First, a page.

Principal at Morgan Properties, a real estate investment and management company that’s the fifth largest apartment owner in the country.
Since March, the economic impact of Covid-19 has continued to unfold globally. The rapid pace at which the pandemic has spread and global actions to curtail it are having unprecedented repercussions on the way we live and do business. While I believe the long-term influence and outcomes of these events will have a unique effect on the multifamily industry, the most important lesson learned is the need to be resilient. Here are four trends we can expect to see in the multifamily sector in the near future.
The ‘New Norm’ In Leasing
The pandemic has pushed multifamily owners and managers to rethink the tools they utilize in attracting prospective tenants. As technology recently became the main vehicle of communication, companies had to quickly become experts at virtual touring in order to maintain leasing activity. In response, we’ve seen a wave in personalized, one-on-one tours through Zoom, Teams and FaceTime, where prospects can safely and effectively view any unit or apartment community.
It’s imperative to also host these tours on your website or YouTube channel where all of your virtual tours are stored for prospects to view at any time and from any location. Another technology that’s boomed is Matterport, the leading 3D software, which enables you to create a realistic digital twin of any property, creating a real-life experience for prospects as if they were actually on the premises.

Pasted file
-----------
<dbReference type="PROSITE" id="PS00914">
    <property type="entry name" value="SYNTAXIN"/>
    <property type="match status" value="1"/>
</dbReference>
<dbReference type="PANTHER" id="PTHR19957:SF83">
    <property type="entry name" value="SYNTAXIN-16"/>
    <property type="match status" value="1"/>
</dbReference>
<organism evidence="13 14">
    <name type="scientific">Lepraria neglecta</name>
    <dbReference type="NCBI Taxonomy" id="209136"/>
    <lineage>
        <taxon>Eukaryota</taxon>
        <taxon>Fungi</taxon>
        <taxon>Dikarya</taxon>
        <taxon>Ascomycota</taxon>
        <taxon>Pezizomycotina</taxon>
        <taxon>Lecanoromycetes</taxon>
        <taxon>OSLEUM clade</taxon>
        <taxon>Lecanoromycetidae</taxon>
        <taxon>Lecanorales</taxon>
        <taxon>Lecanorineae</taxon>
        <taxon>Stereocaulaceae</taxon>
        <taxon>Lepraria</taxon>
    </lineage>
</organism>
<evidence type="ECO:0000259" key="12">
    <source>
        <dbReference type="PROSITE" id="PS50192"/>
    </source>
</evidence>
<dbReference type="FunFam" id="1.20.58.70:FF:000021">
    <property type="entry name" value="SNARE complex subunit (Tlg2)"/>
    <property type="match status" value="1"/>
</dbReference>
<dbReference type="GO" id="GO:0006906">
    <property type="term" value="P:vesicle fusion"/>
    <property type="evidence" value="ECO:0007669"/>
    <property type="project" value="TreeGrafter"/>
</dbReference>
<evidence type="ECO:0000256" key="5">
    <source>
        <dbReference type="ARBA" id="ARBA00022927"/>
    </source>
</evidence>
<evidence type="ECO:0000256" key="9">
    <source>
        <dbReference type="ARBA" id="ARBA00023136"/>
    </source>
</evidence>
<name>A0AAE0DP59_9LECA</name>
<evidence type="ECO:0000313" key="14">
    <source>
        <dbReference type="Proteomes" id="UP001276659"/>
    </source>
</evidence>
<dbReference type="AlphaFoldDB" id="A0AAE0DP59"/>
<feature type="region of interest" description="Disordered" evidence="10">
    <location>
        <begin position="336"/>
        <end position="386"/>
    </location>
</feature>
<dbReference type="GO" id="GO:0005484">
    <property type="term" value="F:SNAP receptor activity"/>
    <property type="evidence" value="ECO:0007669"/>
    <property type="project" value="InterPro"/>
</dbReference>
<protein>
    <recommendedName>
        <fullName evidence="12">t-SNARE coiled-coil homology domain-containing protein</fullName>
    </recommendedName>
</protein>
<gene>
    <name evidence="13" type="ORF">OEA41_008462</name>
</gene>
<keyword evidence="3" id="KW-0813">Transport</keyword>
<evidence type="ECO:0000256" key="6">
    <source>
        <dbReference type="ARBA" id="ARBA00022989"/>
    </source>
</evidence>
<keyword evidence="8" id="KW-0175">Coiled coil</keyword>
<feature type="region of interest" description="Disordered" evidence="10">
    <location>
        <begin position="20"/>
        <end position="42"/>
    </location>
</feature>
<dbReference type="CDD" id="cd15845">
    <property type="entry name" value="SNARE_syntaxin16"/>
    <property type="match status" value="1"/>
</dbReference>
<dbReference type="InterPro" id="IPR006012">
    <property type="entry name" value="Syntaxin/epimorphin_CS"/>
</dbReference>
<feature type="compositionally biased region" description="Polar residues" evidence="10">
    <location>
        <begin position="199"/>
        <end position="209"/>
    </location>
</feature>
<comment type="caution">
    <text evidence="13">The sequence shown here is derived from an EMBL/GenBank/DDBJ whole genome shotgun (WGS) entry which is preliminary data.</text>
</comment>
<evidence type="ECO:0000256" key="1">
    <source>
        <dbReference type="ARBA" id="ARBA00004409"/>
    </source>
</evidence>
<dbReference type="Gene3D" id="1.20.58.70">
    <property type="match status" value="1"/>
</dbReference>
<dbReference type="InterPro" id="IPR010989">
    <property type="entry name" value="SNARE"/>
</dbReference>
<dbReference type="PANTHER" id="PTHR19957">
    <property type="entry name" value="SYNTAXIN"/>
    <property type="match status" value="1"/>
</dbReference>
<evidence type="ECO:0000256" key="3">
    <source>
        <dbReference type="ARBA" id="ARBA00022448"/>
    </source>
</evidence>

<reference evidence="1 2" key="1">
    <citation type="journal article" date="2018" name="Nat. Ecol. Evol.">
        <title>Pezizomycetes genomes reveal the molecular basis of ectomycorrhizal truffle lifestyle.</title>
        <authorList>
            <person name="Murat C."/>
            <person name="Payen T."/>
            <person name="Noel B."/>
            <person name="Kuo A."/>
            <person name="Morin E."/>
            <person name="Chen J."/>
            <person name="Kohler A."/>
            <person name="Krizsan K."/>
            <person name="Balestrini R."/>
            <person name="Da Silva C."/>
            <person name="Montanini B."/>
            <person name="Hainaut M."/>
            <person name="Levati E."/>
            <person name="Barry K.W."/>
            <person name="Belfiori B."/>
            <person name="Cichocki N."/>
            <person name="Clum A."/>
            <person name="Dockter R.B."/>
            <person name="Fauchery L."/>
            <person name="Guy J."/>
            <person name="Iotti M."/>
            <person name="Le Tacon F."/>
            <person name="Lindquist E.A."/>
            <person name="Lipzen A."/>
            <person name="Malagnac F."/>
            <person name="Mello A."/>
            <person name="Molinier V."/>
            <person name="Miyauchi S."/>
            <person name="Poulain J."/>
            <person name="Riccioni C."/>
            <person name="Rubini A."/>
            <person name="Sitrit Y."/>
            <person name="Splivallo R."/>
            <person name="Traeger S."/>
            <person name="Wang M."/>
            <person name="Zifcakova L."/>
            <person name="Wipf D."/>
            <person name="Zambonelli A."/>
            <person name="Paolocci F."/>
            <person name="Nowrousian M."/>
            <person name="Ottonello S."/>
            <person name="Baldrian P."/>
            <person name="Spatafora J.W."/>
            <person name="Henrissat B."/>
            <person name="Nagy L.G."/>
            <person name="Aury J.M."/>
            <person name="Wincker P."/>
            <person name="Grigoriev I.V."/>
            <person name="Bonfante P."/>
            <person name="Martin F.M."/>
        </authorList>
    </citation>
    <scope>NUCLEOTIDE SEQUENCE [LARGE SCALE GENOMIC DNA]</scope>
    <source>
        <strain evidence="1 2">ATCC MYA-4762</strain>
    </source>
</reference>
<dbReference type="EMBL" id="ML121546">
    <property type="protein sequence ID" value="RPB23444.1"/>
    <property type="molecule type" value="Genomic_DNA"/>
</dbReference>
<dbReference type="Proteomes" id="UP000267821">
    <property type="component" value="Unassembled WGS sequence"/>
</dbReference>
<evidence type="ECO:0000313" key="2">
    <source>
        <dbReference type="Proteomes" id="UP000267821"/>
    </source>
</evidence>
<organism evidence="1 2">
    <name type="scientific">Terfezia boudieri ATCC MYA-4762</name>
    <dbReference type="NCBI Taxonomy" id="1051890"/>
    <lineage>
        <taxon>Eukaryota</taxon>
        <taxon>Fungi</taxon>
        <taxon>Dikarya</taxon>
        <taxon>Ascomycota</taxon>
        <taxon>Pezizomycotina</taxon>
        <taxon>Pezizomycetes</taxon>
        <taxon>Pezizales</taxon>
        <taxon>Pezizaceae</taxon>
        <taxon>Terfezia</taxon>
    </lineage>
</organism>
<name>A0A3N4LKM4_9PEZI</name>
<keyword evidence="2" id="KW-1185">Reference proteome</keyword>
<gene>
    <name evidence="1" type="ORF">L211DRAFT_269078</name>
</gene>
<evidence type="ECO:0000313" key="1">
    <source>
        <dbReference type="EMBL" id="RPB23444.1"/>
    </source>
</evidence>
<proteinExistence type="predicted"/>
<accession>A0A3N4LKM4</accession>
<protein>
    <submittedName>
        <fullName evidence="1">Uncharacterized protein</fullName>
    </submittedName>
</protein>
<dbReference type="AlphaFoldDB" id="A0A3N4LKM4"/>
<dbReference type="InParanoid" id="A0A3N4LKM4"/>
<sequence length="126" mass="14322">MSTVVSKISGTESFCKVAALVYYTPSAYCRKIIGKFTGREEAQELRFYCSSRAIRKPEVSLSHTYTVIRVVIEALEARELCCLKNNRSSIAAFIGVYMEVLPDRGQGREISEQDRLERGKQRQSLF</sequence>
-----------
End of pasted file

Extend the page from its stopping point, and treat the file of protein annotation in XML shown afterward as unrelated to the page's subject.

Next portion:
A Shift From Urban To Suburban
Over the last 20 years, there has been a significant focus on urban living and an increasing trend of densification. People of all generations wanted to live, work and play in big cities for the accessibility, immersive culture, job market and opportunities, but we’re seeing that trend begin to reverse as a result of the pandemic. There’s been an uptick in people moving out to the suburbs in search of more space, affordability and a better quality of life.
This is beneficial to property owners whose portfolios are located outside of big cities. Companies such as Facebook and Twitter are allowing their employees to work from anywhere, enabling their workforce to choose where they want to live, not where they have to live. Secondary cities such as Austin, Texas; Nashville, Tennessee; and Charlotte, North Carolina have been gaining popularity in recent years and will continue to do so. We’ll also see other budding cities benefit as more people transition into more permanent work-from-home environments and being in or near a major city isn’t a necessity anymore.
Pent-Up Demand Means Taking Amenities To The Great Outdoors
Covid-19 has altered the way apartment owners and managers clean and operate, and temporarily closed communal amenities from business centers and gyms to lobbies and playgrounds. New cleaning practices will remain a priority for the owner and an expectation from the renter, and amenities will have to continue to be evaluated and evolve.